import manifold.ext.rt.api.Extension;
import manifold.ext.rt.api.This;

public abstract class StringExt implements Sizable {
    public static int size(@This String str) {
        return str.length();

This might seem a bit weird at first, as the class is abstract. This doesn’t matter. Manifold only uses static methods, so it never needs to create an instance of the class. We implement the interface as a hint to Manifold. The abstract keyword is there just so we won’t need to implement the interface.

We can make the CollectionExt example from before abstract as well and implement Sizable there too. Since it already has the size() method, this is all it requires. As a result, we can write code like this, showing that the interface that we made up can now be used to write polymorphic code utilizing String and Collection:

List<String> strings = List.of("1", "2", "3");
var str = "https://debugagent.com";
Sizable s = str;
Sizable v = strings;

But it doesn’t end here. When we create a regular class like this one that doesn’t implement the Sizable interface:

public class MySizeClass {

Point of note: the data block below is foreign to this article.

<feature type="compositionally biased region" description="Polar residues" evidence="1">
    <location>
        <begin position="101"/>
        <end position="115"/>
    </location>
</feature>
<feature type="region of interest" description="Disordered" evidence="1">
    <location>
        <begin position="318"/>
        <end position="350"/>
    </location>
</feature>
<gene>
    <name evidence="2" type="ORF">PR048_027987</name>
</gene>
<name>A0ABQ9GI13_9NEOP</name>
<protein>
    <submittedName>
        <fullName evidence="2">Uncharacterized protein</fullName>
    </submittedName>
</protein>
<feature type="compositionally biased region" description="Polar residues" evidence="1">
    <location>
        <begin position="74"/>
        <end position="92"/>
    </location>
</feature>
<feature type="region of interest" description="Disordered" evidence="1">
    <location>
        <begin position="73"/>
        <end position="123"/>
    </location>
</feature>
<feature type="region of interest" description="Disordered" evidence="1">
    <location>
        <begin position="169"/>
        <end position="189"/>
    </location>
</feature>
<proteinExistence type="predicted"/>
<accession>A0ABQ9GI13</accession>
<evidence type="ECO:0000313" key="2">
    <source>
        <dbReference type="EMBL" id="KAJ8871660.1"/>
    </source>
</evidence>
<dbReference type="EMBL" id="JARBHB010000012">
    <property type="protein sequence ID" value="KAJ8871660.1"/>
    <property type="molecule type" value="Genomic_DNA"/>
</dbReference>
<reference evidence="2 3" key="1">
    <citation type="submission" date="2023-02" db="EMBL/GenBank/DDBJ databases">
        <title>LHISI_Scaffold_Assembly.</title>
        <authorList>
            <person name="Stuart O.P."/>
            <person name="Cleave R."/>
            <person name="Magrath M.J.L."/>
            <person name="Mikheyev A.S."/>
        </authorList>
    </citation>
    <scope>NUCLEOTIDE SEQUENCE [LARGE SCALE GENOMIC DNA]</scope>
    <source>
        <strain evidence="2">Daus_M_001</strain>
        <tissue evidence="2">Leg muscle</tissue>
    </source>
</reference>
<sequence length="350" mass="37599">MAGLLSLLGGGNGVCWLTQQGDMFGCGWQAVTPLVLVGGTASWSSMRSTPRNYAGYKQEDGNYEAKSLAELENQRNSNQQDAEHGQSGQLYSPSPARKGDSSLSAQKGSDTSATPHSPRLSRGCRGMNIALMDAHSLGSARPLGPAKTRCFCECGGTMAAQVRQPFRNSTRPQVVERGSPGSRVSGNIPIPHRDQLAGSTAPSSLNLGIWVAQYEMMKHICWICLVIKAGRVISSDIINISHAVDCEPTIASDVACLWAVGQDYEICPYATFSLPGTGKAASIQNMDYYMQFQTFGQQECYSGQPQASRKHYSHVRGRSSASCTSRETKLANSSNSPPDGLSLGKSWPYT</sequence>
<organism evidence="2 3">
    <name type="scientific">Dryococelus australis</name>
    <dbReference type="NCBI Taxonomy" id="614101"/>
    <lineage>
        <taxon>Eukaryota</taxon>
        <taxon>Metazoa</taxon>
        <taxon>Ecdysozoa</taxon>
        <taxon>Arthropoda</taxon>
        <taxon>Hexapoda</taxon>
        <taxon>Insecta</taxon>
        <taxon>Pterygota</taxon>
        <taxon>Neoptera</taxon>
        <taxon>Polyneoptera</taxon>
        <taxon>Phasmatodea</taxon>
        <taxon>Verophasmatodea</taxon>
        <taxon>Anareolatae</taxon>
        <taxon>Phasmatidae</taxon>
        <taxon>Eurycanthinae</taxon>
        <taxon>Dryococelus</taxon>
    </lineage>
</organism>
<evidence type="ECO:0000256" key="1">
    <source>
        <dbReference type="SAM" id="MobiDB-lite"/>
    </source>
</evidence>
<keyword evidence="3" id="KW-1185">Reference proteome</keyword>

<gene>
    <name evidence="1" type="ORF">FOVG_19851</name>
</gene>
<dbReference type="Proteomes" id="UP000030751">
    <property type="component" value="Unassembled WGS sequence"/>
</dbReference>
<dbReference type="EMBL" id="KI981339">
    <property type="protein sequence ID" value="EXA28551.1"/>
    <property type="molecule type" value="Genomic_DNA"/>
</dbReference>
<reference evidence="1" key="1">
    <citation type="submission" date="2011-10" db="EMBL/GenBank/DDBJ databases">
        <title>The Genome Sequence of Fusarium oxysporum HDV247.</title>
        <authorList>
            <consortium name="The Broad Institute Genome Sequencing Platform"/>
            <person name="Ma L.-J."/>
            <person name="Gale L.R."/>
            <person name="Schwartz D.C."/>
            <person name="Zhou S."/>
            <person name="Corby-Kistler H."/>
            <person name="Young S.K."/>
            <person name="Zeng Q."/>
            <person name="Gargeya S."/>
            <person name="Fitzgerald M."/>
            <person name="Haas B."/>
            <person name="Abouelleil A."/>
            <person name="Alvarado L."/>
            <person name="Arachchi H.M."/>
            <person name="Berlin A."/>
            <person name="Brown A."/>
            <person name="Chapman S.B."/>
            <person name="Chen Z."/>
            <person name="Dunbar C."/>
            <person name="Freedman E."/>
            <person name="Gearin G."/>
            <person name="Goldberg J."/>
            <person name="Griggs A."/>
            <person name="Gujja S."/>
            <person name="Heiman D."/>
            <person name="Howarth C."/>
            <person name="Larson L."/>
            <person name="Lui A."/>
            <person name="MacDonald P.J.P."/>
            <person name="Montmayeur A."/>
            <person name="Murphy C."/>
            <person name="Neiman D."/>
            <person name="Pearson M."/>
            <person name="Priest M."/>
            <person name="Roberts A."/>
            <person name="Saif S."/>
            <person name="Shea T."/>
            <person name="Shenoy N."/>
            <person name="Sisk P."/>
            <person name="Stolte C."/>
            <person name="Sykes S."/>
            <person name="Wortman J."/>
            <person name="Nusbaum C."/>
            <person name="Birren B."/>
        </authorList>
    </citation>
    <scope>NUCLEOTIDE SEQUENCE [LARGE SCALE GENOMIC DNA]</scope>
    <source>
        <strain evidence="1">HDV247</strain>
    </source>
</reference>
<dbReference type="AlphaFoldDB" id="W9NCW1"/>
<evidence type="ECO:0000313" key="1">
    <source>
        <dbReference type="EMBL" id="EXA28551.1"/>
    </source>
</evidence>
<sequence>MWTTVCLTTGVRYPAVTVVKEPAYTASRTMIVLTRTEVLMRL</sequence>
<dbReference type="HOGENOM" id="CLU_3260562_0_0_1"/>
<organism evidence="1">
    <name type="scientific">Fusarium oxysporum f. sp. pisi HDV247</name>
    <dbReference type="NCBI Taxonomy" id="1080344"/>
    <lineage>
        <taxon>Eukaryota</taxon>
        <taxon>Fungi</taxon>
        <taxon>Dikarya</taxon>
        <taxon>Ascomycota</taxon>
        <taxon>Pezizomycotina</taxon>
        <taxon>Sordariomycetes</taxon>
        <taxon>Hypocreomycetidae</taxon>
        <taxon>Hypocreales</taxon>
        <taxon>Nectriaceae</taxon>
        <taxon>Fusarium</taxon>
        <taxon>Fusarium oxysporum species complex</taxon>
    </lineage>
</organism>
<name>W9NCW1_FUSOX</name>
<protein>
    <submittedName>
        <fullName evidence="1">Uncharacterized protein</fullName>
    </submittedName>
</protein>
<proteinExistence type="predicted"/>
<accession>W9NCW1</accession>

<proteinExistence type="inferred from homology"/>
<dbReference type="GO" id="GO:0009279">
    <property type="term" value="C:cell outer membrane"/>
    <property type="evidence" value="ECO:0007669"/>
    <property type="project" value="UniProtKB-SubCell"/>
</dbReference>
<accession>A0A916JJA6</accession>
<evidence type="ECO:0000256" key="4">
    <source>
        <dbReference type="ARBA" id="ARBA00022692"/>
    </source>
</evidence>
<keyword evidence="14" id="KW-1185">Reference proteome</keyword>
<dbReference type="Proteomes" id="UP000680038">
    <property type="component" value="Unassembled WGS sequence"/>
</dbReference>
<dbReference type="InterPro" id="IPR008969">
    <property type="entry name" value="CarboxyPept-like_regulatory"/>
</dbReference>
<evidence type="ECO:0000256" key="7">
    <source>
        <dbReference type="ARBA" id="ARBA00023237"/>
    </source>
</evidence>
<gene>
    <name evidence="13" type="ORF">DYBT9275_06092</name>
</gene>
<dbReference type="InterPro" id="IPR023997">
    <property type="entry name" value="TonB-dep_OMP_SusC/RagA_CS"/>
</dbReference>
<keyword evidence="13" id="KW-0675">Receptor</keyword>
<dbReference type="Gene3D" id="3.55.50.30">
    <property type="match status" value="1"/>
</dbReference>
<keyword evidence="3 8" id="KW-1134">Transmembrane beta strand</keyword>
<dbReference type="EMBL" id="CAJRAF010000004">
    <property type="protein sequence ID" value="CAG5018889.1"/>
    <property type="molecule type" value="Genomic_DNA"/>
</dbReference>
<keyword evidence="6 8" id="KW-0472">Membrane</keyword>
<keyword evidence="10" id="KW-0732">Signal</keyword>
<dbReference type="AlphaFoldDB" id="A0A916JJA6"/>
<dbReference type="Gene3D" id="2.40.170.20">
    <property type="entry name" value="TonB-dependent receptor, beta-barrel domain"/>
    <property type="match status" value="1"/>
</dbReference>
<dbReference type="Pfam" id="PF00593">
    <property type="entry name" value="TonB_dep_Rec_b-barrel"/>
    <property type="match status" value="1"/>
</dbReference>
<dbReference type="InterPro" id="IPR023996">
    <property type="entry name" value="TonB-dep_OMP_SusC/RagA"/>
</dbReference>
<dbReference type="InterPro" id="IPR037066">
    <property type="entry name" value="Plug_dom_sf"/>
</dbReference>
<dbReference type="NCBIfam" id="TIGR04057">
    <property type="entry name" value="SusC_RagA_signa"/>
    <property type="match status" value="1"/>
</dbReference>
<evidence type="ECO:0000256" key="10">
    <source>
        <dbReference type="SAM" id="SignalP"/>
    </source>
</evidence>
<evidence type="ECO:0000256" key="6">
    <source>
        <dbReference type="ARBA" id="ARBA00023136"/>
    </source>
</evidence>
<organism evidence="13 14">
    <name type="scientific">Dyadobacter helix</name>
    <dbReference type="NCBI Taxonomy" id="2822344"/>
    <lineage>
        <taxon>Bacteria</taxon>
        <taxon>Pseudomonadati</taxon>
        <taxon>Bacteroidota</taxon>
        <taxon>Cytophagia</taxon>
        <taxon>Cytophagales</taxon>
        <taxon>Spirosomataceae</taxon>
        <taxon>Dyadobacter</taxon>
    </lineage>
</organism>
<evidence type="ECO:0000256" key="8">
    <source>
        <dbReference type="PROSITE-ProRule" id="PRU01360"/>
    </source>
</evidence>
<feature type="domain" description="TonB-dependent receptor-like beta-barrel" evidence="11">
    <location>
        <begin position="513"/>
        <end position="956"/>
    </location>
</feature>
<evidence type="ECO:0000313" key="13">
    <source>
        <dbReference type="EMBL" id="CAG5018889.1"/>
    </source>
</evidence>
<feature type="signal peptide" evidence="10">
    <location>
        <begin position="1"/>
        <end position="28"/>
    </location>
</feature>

public int size() {
        return 0;

We can now do this:

Sizable z = new MySizeClass();

This effectively makes Java into a structurally typed language. I don’t know how I feel about that particular feature, but it sure is an interesting feature.

Adding Annotations

Amazingly enough, Manifold supports extending a class with custom compile-time annotations. This means we can inject Structural to an interface in the JDK, such as Runnable. This will surprisingly work to some degree.

However, since the JDK itself can’t be changed, we won’t see this impacting code in the JDK. Only our code will be impacted by any such change we make.

Final Word

Manifold makes it easy to change Java and experiment with new features. Developers can contribute to Project Manifold and help a broader audience see the value of their proposed change. If you ever felt like Java was missing something, Manifold is your way to add that to Java. It’s much easier to change something there than in OpenJDK…

I think this is one of the most important features in Manifold, not because it’s my favorite. But because it democratizes Java. If you never had the chance to contribute to the Java API, then now is a great opportunity. Find a pet peeve in the JDK and fix it!

Article source: https://debugagent.com


Extending Java APIs - Extending Java Modify JVM Classes
1.40 GEEK